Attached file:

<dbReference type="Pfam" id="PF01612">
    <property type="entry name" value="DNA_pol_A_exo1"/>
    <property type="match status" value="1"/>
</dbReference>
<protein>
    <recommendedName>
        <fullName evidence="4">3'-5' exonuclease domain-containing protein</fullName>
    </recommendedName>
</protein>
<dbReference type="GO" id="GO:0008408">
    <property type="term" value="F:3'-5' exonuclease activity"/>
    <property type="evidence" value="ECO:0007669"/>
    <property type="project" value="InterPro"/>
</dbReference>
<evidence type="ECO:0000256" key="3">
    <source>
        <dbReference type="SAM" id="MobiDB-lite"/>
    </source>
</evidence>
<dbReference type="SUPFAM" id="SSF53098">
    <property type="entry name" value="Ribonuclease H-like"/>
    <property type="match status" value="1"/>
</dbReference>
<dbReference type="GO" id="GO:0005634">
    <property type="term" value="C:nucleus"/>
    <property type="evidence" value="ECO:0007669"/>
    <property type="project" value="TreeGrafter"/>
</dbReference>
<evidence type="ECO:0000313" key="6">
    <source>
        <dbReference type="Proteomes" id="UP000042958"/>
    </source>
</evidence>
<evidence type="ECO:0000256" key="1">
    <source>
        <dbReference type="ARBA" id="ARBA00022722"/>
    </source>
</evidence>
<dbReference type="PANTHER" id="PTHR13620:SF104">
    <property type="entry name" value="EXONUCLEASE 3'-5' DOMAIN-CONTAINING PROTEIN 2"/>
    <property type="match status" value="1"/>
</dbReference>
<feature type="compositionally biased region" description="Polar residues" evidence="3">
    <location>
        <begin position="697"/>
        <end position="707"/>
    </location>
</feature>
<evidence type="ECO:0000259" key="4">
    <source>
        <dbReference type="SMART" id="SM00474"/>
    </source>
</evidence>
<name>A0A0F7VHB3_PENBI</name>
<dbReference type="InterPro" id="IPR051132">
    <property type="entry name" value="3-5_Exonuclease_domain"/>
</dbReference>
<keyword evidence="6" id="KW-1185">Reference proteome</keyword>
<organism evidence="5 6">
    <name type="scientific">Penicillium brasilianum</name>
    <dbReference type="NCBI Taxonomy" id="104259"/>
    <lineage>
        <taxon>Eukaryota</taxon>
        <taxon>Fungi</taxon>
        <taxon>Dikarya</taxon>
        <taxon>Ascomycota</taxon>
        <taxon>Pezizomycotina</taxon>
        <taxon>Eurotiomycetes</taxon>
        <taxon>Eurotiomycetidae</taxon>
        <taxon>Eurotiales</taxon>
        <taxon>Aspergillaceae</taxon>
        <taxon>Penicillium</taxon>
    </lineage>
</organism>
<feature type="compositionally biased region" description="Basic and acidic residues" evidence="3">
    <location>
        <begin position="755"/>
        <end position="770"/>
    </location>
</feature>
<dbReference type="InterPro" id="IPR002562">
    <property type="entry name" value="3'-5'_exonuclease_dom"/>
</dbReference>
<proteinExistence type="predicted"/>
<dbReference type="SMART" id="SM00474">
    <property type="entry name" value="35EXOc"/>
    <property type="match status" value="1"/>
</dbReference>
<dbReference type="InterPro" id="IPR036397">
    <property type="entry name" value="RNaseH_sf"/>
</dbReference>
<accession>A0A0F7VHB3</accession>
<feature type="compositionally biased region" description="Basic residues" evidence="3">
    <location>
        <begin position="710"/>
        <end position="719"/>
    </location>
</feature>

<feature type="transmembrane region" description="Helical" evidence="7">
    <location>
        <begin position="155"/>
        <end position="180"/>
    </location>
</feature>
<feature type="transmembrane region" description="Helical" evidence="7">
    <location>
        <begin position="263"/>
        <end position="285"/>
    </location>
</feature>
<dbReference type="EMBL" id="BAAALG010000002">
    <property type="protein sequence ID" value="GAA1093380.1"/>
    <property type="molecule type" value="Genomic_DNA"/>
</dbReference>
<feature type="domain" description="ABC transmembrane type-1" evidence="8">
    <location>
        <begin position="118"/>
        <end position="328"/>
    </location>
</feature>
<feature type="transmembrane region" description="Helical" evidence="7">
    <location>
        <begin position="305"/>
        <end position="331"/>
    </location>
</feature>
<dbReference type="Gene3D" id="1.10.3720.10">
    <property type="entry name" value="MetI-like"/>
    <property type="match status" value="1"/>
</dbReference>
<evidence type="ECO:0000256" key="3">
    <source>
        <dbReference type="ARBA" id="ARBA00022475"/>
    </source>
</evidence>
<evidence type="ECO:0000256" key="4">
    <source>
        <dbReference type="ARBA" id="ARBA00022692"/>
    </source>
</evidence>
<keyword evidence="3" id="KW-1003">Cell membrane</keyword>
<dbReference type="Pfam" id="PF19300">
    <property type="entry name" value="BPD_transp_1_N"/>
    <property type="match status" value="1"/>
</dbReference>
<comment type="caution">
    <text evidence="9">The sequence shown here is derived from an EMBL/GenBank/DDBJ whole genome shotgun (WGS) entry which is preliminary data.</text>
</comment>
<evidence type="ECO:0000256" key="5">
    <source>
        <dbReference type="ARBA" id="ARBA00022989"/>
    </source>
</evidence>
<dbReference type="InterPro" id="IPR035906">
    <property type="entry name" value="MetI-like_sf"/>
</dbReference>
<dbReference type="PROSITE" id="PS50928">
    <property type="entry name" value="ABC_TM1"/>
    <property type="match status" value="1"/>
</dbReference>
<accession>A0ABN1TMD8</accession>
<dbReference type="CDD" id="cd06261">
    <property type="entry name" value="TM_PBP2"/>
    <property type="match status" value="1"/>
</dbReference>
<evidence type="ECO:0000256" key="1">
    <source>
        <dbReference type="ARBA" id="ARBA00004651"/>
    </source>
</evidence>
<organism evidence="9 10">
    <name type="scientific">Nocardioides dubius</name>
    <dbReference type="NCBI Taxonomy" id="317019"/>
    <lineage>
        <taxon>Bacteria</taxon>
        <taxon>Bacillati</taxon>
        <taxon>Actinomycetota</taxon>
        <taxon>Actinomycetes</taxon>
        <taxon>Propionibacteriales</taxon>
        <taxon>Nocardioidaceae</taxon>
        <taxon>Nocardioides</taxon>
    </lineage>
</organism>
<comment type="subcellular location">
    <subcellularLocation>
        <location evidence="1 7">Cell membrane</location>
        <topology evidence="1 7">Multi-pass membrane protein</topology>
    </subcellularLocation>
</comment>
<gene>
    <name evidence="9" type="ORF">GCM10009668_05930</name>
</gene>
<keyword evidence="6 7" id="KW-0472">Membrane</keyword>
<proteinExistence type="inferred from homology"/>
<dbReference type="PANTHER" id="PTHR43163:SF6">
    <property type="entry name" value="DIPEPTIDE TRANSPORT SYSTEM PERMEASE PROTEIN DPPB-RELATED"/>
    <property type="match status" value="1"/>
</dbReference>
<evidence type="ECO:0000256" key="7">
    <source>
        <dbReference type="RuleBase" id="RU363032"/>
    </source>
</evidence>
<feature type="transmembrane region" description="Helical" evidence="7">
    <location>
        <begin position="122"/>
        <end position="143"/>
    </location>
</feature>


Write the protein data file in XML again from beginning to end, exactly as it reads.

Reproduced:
<dbReference type="Pfam" id="PF01612">
    <property type="entry name" value="DNA_pol_A_exo1"/>
    <property type="match status" value="1"/>
</dbReference>
<protein>
    <recommendedName>
        <fullName evidence="4">3'-5' exonuclease domain-containing protein</fullName>
    </recommendedName>
</protein>
<dbReference type="GO" id="GO:0008408">
    <property type="term" value="F:3'-5' exonuclease activity"/>
    <property type="evidence" value="ECO:0007669"/>
    <property type="project" value="InterPro"/>
</dbReference>
<evidence type="ECO:0000256" key="3">
    <source>
        <dbReference type="SAM" id="MobiDB-lite"/>
    </source>
</evidence>
<dbReference type="SUPFAM" id="SSF53098">
    <property type="entry name" value="Ribonuclease H-like"/>
    <property type="match status" value="1"/>
</dbReference>
<dbReference type="GO" id="GO:0005634">
    <property type="term" value="C:nucleus"/>
    <property type="evidence" value="ECO:0007669"/>
    <property type="project" value="TreeGrafter"/>
</dbReference>
<evidence type="ECO:0000313" key="6">
    <source>
        <dbReference type="Proteomes" id="UP000042958"/>
    </source>
</evidence>
<evidence type="ECO:0000256" key="1">
    <source>
        <dbReference type="ARBA" id="ARBA00022722"/>
    </source>
</evidence>
<dbReference type="PANTHER" id="PTHR13620:SF104">
    <property type="entry name" value="EXONUCLEASE 3'-5' DOMAIN-CONTAINING PROTEIN 2"/>
    <property type="match status" value="1"/>
</dbReference>
<feature type="compositionally biased region" description="Polar residues" evidence="3">
    <location>
        <begin position="697"/>
        <end position="707"/>
    </location>
</feature>
<evidence type="ECO:0000259" key="4">
    <source>
        <dbReference type="SMART" id="SM00474"/>
    </source>
</evidence>
<name>A0A0F7VHB3_PENBI</name>
<dbReference type="InterPro" id="IPR051132">
    <property type="entry name" value="3-5_Exonuclease_domain"/>
</dbReference>
<keyword evidence="6" id="KW-1185">Reference proteome</keyword>
<organism evidence="5 6">
    <name type="scientific">Penicillium brasilianum</name>
    <dbReference type="NCBI Taxonomy" id="104259"/>
    <lineage>
        <taxon>Eukaryota</taxon>
        <taxon>Fungi</taxon>
        <taxon>Dikarya</taxon>
        <taxon>Ascomycota</taxon>
        <taxon>Pezizomycotina</taxon>
        <taxon>Eurotiomycetes</taxon>
        <taxon>Eurotiomycetidae</taxon>
        <taxon>Eurotiales</taxon>
        <taxon>Aspergillaceae</taxon>
        <taxon>Penicillium</taxon>
    </lineage>
</organism>
<feature type="compositionally biased region" description="Basic and acidic residues" evidence="3">
    <location>
        <begin position="755"/>
        <end position="770"/>
    </location>
</feature>
<dbReference type="InterPro" id="IPR002562">
    <property type="entry name" value="3'-5'_exonuclease_dom"/>
</dbReference>
<proteinExistence type="predicted"/>
<dbReference type="SMART" id="SM00474">
    <property type="entry name" value="35EXOc"/>
    <property type="match status" value="1"/>
</dbReference>
<dbReference type="InterPro" id="IPR036397">
    <property type="entry name" value="RNaseH_sf"/>
</dbReference>
<accession>A0A0F7VHB3</accession>
<feature type="compositionally biased region" description="Basic residues" evidence="3">
    <location>
        <begin position="710"/>
        <end position="719"/>
    </location>
</feature>

<feature type="transmembrane region" description="Helical" evidence="7">
    <location>
        <begin position="155"/>
        <end position="180"/>
    </location>
</feature>
<feature type="transmembrane region" description="Helical" evidence="7">
    <location>
        <begin position="263"/>
        <end position="285"/>
    </location>
</feature>
<dbReference type="EMBL" id="BAAALG010000002">
    <property type="protein sequence ID" value="GAA1093380.1"/>
    <property type="molecule type" value="Genomic_DNA"/>
</dbReference>
<feature type="domain" description="ABC transmembrane type-1" evidence="8">
    <location>
        <begin position="118"/>
        <end position="328"/>
    </location>
</feature>
<feature type="transmembrane region" description="Helical" evidence="7">
    <location>
        <begin position="305"/>
        <end position="331"/>
    </location>
</feature>
<dbReference type="Gene3D" id="1.10.3720.10">
    <property type="entry name" value="MetI-like"/>
    <property type="match status" value="1"/>
</dbReference>
<evidence type="ECO:0000256" key="3">
    <source>
        <dbReference type="ARBA" id="ARBA00022475"/>
    </source>
</evidence>
<evidence type="ECO:0000256" key="4">
    <source>
        <dbReference type="ARBA" id="ARBA00022692"/>
    </source>
</evidence>
<keyword evidence="3" id="KW-1003">Cell membrane</keyword>
<dbReference type="Pfam" id="PF19300">
    <property type="entry name" value="BPD_transp_1_N"/>
    <property type="match status" value="1"/>
</dbReference>
<comment type="caution">
    <text evidence="9">The sequence shown here is derived from an EMBL/GenBank/DDBJ whole genome shotgun (WGS) entry which is preliminary data.</text>
</comment>
<evidence type="ECO:0000256" key="5">
    <source>
        <dbReference type="ARBA" id="ARBA00022989"/>
    </source>
</evidence>
<dbReference type="InterPro" id="IPR035906">
    <property type="entry name" value="MetI-like_sf"/>
</dbReference>
<dbReference type="PROSITE" id="PS50928">
    <property type="entry name" value="ABC_TM1"/>
    <property type="match status" value="1"/>
</dbReference>
<accession>A0ABN1TMD8</accession>
<dbReference type="CDD" id="cd06261">
    <property type="entry name" value="TM_PBP2"/>
    <property type="match status" value="1"/>
</dbReference>
<evidence type="ECO:0000256" key="1">
    <source>
        <dbReference type="ARBA" id="ARBA00004651"/>
    </source>
</evidence>
<organism evidence="9 10">
    <name type="scientific">Nocardioides dubius</name>
    <dbReference type="NCBI Taxonomy" id="317019"/>
    <lineage>
        <taxon>Bacteria</taxon>
        <taxon>Bacillati</taxon>
        <taxon>Actinomycetota</taxon>
        <taxon>Actinomycetes</taxon>
        <taxon>Propionibacteriales</taxon>
        <taxon>Nocardioidaceae</taxon>
        <taxon>Nocardioides</taxon>
    </lineage>
</organism>
<comment type="subcellular location">
    <subcellularLocation>
        <location evidence="1 7">Cell membrane</location>
        <topology evidence="1 7">Multi-pass membrane protein</topology>
    </subcellularLocation>
</comment>
<gene>
    <name evidence="9" type="ORF">GCM10009668_05930</name>
</gene>
<keyword evidence="6 7" id="KW-0472">Membrane</keyword>
<proteinExistence type="inferred from homology"/>
<dbReference type="PANTHER" id="PTHR43163:SF6">
    <property type="entry name" value="DIPEPTIDE TRANSPORT SYSTEM PERMEASE PROTEIN DPPB-RELATED"/>
    <property type="match status" value="1"/>
</dbReference>
<evidence type="ECO:0000256" key="7">
    <source>
        <dbReference type="RuleBase" id="RU363032"/>
    </source>
</evidence>
<feature type="transmembrane region" description="Helical" evidence="7">
    <location>
        <begin position="122"/>
        <end position="143"/>
    </location>
</feature>